Stress, fatigue and inattention amongst city bus drivers – an explorative study on real roads within the ADAS&ME project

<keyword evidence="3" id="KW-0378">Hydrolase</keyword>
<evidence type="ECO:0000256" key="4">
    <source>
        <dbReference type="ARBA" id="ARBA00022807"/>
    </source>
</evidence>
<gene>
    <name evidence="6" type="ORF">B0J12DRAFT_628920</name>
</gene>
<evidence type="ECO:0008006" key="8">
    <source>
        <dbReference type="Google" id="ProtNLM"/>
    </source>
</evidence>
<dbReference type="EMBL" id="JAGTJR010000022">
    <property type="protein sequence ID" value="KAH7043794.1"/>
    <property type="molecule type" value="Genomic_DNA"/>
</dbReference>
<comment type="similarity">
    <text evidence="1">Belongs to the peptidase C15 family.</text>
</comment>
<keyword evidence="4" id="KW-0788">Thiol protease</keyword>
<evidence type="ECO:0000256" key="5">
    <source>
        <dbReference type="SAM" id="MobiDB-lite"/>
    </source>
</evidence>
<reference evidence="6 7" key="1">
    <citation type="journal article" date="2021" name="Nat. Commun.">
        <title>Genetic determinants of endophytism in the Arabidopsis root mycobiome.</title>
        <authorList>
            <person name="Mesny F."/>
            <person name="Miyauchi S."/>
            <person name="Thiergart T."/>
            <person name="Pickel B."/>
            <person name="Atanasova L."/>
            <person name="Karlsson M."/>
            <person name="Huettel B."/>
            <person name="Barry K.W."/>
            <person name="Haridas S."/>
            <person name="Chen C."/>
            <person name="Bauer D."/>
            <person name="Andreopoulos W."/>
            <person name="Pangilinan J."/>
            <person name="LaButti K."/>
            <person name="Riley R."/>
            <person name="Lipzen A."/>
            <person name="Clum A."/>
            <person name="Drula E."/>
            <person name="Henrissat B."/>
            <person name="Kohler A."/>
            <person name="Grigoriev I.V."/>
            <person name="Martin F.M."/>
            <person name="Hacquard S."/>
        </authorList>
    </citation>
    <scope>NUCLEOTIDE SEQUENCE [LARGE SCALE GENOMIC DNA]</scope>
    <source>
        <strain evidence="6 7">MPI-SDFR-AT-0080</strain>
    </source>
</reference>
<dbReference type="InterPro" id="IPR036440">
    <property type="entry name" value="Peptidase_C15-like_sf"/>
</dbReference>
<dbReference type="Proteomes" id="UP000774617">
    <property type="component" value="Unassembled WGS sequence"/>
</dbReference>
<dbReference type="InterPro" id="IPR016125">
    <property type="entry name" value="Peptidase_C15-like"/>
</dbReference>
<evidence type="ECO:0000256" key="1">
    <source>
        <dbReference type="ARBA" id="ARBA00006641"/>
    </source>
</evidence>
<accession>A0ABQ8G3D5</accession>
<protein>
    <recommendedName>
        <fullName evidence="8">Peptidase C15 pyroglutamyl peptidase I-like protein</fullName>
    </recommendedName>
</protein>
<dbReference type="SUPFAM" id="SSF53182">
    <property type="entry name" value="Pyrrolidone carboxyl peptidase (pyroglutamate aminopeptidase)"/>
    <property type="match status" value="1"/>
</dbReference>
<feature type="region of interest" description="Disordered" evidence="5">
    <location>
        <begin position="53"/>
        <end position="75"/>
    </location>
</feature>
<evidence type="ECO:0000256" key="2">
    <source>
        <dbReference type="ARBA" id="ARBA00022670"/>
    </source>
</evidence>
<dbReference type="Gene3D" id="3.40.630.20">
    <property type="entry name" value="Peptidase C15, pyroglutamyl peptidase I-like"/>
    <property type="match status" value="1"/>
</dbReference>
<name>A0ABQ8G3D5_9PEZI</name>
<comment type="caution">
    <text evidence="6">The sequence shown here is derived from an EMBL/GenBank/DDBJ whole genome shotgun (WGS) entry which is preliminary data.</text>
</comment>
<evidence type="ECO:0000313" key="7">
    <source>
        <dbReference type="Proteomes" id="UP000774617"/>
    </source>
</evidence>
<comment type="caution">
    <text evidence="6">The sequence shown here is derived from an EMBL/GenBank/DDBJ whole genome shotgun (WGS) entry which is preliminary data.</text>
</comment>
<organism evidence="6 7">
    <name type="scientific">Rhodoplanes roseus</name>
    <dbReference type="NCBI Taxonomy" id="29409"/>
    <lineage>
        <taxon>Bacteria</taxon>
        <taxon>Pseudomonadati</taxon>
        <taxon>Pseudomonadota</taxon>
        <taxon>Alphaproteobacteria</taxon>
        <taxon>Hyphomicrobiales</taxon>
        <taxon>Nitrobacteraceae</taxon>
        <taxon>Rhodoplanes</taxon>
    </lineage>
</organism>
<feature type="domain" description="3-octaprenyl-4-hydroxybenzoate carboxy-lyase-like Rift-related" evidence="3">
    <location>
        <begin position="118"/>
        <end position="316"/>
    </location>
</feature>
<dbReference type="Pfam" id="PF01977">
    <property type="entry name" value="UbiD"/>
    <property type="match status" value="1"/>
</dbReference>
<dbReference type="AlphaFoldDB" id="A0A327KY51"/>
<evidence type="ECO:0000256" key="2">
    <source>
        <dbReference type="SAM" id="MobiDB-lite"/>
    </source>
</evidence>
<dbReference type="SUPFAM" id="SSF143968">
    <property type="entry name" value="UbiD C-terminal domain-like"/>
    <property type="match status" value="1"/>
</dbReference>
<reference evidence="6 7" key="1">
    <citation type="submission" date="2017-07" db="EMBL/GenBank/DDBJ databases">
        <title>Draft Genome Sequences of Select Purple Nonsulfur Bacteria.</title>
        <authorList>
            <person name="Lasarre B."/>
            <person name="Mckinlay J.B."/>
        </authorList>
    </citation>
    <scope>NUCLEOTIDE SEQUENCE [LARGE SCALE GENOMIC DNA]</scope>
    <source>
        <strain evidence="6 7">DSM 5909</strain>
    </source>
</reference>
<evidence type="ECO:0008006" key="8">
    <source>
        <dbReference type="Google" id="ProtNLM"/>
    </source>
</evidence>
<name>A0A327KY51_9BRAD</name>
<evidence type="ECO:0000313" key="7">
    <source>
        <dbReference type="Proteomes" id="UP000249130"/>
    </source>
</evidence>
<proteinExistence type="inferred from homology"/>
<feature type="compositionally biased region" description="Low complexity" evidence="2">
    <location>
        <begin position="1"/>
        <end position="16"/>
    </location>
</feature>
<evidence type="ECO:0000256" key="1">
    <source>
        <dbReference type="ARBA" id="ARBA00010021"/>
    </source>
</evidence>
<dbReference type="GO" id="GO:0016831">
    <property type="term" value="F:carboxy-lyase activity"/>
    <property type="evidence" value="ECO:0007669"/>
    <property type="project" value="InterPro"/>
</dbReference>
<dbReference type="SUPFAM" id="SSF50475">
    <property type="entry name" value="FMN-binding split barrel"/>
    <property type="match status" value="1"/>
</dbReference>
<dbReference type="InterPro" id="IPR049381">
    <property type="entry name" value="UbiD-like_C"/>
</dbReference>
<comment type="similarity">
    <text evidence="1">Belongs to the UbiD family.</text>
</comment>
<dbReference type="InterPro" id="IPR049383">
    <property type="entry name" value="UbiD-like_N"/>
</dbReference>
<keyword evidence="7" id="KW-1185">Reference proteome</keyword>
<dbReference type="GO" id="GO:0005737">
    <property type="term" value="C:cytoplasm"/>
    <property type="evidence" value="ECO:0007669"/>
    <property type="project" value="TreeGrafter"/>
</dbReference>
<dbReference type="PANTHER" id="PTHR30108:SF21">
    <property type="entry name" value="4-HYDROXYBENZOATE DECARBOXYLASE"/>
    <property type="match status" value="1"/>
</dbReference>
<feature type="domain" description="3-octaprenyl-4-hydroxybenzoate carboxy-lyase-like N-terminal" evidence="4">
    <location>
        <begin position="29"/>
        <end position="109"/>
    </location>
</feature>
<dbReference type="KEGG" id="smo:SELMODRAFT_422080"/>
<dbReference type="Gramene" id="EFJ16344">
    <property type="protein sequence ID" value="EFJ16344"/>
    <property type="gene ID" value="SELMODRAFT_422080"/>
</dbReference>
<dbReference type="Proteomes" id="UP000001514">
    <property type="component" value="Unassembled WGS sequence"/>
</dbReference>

Knowledge about normal glance behaviour and typical stress and fatigue levels amongst city bus drivers is very sparse. We therefore conducted an exploratory pre-study with 15 participants during an actual shift in real traffic with passengers. The aim was to gain knowledge about stress, fatigue and glance behaviour during normal operation of a bus, with the subsequent goal to gather data to facilitate upcoming work on driver state detection algorithms targeting the transfer of control between the driver and an autonomous bus. Data collected during the trials include eye tracking, physiology (electrocardiogram, electrooculogram), subjective ratings (sleepiness and stress) and video (driver and road ahead). Lessons learned includes that driving a bus in an urban environment requires frequent sampling of peripheral visual information (why one-camera eye trackers will not work, and why road centre-based distraction detection algorithms will fail) and that physiological data requires personalised algorithms. Regarding the bus drivers’ working situation, fatigue and stress levels were generally low, but increased levels of stress and sleepiness existed even in an exploratory experiment like this without any manipulation.